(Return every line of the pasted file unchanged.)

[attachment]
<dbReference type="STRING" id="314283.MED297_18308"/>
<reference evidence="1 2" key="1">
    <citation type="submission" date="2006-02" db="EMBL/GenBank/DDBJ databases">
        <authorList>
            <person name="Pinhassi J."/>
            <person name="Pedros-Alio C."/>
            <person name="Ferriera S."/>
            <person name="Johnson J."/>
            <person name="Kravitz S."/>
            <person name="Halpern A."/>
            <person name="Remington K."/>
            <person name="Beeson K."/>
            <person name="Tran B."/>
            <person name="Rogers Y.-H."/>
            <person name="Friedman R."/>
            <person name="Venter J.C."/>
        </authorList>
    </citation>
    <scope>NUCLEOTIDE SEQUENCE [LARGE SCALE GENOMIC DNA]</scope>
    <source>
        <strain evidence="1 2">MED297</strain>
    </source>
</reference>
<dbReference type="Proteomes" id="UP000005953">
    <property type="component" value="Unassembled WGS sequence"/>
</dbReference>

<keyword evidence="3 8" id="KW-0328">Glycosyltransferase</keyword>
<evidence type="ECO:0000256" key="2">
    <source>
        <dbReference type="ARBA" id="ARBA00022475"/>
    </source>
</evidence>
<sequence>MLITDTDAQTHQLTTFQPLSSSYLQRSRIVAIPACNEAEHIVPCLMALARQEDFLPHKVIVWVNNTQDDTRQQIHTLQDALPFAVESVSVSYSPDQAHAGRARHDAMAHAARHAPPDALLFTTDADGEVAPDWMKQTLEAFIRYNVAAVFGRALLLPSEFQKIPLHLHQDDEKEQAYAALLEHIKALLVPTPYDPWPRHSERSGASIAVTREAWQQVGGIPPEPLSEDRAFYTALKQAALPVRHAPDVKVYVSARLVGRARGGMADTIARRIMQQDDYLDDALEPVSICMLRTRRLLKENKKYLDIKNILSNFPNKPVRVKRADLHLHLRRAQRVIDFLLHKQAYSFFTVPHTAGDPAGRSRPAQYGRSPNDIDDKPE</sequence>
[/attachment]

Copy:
<dbReference type="STRING" id="314283.MED297_18308"/>
<reference evidence="1 2" key="1">
    <citation type="submission" date="2006-02" db="EMBL/GenBank/DDBJ databases">
        <authorList>
            <person name="Pinhassi J."/>
            <person name="Pedros-Alio C."/>
            <person name="Ferriera S."/>
            <person name="Johnson J."/>
            <person name="Kravitz S."/>
            <person name="Halpern A."/>
            <person name="Remington K."/>
            <person name="Beeson K."/>
            <person name="Tran B."/>
            <person name="Rogers Y.-H."/>
            <person name="Friedman R."/>
            <person name="Venter J.C."/>
        </authorList>
    </citation>
    <scope>NUCLEOTIDE SEQUENCE [LARGE SCALE GENOMIC DNA]</scope>
    <source>
        <strain evidence="1 2">MED297</strain>
    </source>
</reference>
<dbReference type="Proteomes" id="UP000005953">
    <property type="component" value="Unassembled WGS sequence"/>
</dbReference>

<keyword evidence="3 8" id="KW-0328">Glycosyltransferase</keyword>
<evidence type="ECO:0000256" key="2">
    <source>
        <dbReference type="ARBA" id="ARBA00022475"/>
    </source>
</evidence>
<sequence>MLITDTDAQTHQLTTFQPLSSSYLQRSRIVAIPACNEAEHIVPCLMALARQEDFLPHKVIVWVNNTQDDTRQQIHTLQDALPFAVESVSVSYSPDQAHAGRARHDAMAHAARHAPPDALLFTTDADGEVAPDWMKQTLEAFIRYNVAAVFGRALLLPSEFQKIPLHLHQDDEKEQAYAALLEHIKALLVPTPYDPWPRHSERSGASIAVTREAWQQVGGIPPEPLSEDRAFYTALKQAALPVRHAPDVKVYVSARLVGRARGGMADTIARRIMQQDDYLDDALEPVSICMLRTRRLLKENKKYLDIKNILSNFPNKPVRVKRADLHLHLRRAQRVIDFLLHKQAYSFFTVPHTAGDPAGRSRPAQYGRSPNDIDDKPE</sequence>